John Matthews

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since Jul 04, 2018
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Was writing 6502 (8 bit) assembler fixed point arithmetic code (to draw circles) back in the early 80s, on an Acorn Atom if that means anything to anyone. Usually write embedded C, with the odd excursion into Java and C++.
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Chippenham, UK
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Recent posts by John Matthews

Stephan van Hulst wrote:It would be helpful if you told us what the behavior is that you're not expecting.


Indeed, appears to work fine (hit 'Run'): https://onlinegdb.com/ip061XjBE

You mean it behaves unexpectedly with other inputs, and if so, what are those inputs?
2 months ago
Perhaps a better option than making the arrays static, which as I mentioned has side effects, is to use vectors. They don't use stack memory (apart from a very small fixed amount).

For example, instead of:
use:
2 months ago
Nested loops shouldn't cause an MLE, unless memory is being allocated within the loops and not freed, or something like that. And that's not happening here.

It might be the size of your arrays - the maximum number of cows and canes is given as 2.10^5, or 200,000. The array items are 64 bit values so each array could be 1.6MB. That might be bigger than your compiler allows for local variables, in which case you can try making them static. For example, instead of:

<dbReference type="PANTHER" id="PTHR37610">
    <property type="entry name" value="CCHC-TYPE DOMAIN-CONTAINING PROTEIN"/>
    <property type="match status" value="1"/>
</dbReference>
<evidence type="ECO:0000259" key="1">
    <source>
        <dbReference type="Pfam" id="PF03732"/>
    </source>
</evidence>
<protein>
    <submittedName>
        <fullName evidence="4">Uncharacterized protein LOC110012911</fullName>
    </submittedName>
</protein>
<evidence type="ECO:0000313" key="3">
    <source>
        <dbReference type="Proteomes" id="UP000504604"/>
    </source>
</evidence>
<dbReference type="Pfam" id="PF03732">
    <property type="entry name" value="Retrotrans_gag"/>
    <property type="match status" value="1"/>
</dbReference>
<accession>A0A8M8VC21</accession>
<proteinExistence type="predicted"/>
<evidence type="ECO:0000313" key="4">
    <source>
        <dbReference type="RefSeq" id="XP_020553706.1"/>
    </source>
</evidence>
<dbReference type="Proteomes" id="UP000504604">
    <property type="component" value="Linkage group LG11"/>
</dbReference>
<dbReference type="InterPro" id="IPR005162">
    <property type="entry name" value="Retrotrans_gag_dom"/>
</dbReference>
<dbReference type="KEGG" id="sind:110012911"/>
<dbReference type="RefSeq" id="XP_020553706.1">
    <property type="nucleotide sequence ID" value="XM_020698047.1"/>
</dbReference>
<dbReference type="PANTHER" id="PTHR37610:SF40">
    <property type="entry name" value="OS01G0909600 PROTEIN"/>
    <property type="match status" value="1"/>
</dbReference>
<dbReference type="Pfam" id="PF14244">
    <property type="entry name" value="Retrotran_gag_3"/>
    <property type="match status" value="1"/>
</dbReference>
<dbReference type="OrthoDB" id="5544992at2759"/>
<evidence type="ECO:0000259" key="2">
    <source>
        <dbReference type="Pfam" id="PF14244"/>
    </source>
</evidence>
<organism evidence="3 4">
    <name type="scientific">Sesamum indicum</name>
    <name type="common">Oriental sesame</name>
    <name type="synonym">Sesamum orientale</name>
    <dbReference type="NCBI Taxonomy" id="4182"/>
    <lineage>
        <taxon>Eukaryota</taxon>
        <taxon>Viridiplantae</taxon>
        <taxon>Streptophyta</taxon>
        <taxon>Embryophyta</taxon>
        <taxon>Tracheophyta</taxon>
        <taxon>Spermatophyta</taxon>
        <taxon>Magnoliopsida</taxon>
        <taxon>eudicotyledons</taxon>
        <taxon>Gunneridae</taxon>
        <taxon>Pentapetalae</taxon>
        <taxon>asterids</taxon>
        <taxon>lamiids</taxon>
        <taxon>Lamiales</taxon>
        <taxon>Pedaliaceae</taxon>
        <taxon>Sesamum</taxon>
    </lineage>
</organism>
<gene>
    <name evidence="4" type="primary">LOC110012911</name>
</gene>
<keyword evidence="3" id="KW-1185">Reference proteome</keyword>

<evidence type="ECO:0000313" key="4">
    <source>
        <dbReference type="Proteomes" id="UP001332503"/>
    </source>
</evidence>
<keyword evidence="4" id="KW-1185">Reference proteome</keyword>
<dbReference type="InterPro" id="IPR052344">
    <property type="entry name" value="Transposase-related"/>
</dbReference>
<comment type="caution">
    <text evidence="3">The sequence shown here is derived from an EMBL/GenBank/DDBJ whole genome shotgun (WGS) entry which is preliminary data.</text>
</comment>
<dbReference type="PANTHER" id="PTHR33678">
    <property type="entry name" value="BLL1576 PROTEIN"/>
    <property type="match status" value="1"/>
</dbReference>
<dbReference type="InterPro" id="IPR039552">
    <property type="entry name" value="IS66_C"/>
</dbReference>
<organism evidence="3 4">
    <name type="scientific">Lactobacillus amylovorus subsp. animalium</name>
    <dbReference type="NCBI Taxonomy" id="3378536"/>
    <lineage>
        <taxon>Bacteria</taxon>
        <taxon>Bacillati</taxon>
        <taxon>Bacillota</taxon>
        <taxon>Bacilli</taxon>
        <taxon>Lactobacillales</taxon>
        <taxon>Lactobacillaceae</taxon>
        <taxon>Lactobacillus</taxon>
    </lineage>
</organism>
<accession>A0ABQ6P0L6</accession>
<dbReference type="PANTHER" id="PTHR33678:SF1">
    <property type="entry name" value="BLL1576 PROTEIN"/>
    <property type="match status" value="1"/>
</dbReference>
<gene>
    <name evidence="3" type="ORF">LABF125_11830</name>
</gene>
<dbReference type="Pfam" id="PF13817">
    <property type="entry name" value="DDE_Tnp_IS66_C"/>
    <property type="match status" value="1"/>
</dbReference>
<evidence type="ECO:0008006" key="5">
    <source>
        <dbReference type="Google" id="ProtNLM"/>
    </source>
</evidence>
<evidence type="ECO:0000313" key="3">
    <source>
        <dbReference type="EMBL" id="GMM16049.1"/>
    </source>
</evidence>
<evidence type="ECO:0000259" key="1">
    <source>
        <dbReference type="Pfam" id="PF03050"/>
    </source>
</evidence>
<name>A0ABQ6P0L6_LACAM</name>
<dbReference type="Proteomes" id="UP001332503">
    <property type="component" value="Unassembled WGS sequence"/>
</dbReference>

try:
This moves the array out of relatively limited stack memory - it has other effects too, but you don't need to worry about that for now.

Regarding optimisation (won't affect MLE), you don't need 3 levels of nested loop - the inner loop, and statcane[], can be removed. Instead, for each cane keep a record of the height of its top and bottom off the ground. The top's height is read in from the file and is fixed, but the bottom moves up as the cane is eaten.

For each cow eating a cane, work out how much of the cane will be eaten this time. If the bottom of the cane is above the cow, then none will be eaten - the cow can't reach it. But if the cow is above the bottom of the cane, it will either eat all of the cane if the cow is also above the top of the cane, or as much of the cane as it can reach if the top of the cane is above the cow.

After working out how much will be eaten, just move the bottom of the cane up by that amount, and increase the cow's height by the same amount (increase heightcow[], you don't need finalcow[]).

Let us know if that helps (and correct the bugs mentioned earlier).
2 months ago
Can you give an example of the inputs that result in an MLE?
2 months ago

Marvin Claw wrote:So I did not know how to optimize the code, since the triple for loops can create a 10^9 * 10^9 * 10^3 (check the question for the limits), which probably caused the MLE.


Ah right - thanks for the explanation. Will have a think when I get chance.
2 months ago
One more

I've never seen an include for bits/stdc++.h before, and this suggests why - it's non-standard:
https://www.geeksforgeeks.org/bitsstdc-h-c/

You can Just include standard header iostream instead.
https://cplusplus.com/reference/iostream/
2 months ago
One other minor suggestion - if you want a 64 bit integer type then it's best to use int64_t, defined in the cstdint header file: